A ringing endorsement?
Published on -10/2/2012, 9:28 AM
With just more than a month before the elections, one moderate Republican state senator has jumped the shark and endorsed the Democratic candidate against the Republican who thumped him in the GOP primary.
The senator? Three-term Republican Pete Brungardt of Salina, who after being tromped substantially by conservative Rep. Tom Arpke, R-Salina, 55 percent to 45 percent, endorsed the Democratic candidate in Senate District 24, Salina lawyer and community activist Janice Norlin.
Oh, there's a little history here. Four years ago, in the Republican primary election in the same district, Brungardt defeated Arpke by 208 votes, which pencils out to a 51.3 percent to 48.6 percent win by Brungardt. This year's tally: 5,413 Arpke, 4,354 Brungardt. During the four years of Brungardt's last term, he picked up 334 GOP primary voters, Arpke 1,601.
Brungardt's endorsement was the first of the general election campaign in which a defeated moderate Republican has endorsed the Democratic challenger to his conservative primary opponent.
Brungardt was targeted for defeat for a fourth term by Gov. Sam Brownback and the Kansas Chamber of Commerce, and Arpke -- who defeated moderate Rep. Deena Horst, R-Salina, in the 2010 House District 69 primary and went on to win the general -- was their choice in the 2012 GOP Senate primary.
But the real question will be whether Brungardt will be the first -- or the only -- defeated moderate Republican to endorse a Democrat in the general election, and ultimately, if that endorsement pays off for Norlin.
Senate District 24 voter registration is 48.7 percent Republican, 21 percent Democratic and 29 percent unaffiliated. Four years ago, at the general election, Brungardt walked off with 66.7 percent of the vote, and presumably, most of Arpke's Republican voter base either voted for Brungardt or took a long lunch and didn't bother to check the box in the Senate race. Odds are low Arpke's people voted for Democrat Abner Perney, Salina, at the 2008 general election.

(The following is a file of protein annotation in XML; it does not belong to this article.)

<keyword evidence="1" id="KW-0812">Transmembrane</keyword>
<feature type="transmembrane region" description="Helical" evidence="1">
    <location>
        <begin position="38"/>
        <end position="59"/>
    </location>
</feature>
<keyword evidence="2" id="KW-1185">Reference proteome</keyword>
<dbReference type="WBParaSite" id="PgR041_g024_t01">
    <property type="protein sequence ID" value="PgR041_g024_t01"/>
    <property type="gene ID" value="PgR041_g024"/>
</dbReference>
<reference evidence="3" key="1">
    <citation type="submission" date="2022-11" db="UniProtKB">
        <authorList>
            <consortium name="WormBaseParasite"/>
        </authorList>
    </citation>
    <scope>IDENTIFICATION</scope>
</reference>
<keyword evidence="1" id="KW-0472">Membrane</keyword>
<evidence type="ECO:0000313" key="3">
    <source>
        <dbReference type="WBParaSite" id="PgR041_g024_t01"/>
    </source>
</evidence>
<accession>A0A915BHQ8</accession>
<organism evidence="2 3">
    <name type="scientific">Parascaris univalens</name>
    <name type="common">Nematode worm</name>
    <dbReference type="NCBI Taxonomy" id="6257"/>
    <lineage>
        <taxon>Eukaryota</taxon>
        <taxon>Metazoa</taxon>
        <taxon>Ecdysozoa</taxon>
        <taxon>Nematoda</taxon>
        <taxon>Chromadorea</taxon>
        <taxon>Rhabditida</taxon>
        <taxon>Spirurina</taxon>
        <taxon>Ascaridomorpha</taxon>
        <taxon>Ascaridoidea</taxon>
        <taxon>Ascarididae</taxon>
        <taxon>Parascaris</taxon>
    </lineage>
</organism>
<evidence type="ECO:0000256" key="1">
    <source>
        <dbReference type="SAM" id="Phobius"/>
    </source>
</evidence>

So, what does the endorsement mean? It's going to be tricky to figure out. If Election Day dawns in a hailstorm or blizzard, everything is up to whose car will start or who will run the insurance hurdles to get their car dents pounded out if they drive in to vote.
But, there might be an effect here. Brungardt apparently was right-sized and right politically for the district for 12 years, and if voters there trusted his judgment enough to keep electing him until he vested in the state pension system, they apparently have some regard for his assessment of who most accurately will represent the citizens and interests of the district.
There were approximately 1,900 fewer voters in the 2008 primary than there were this year -- but that was before the kettle started whistling for the TEA Party and when there wasn't a massive "oust the incumbent" effort.
Do endorsements make a difference? Figure there is a handful of moderate Senate Republicans who are cleaning out their desks now who are wondering.
Because ... chances are good they're not risking a Cabinet appointment if they jump the shark.
Syndicated by Hawver News Co. of Topeka, Martin Hawver is publisher of Hawver's Capitol Report. To learn more about this nonpartisan statewide political news service, visit www.hawvernews.com.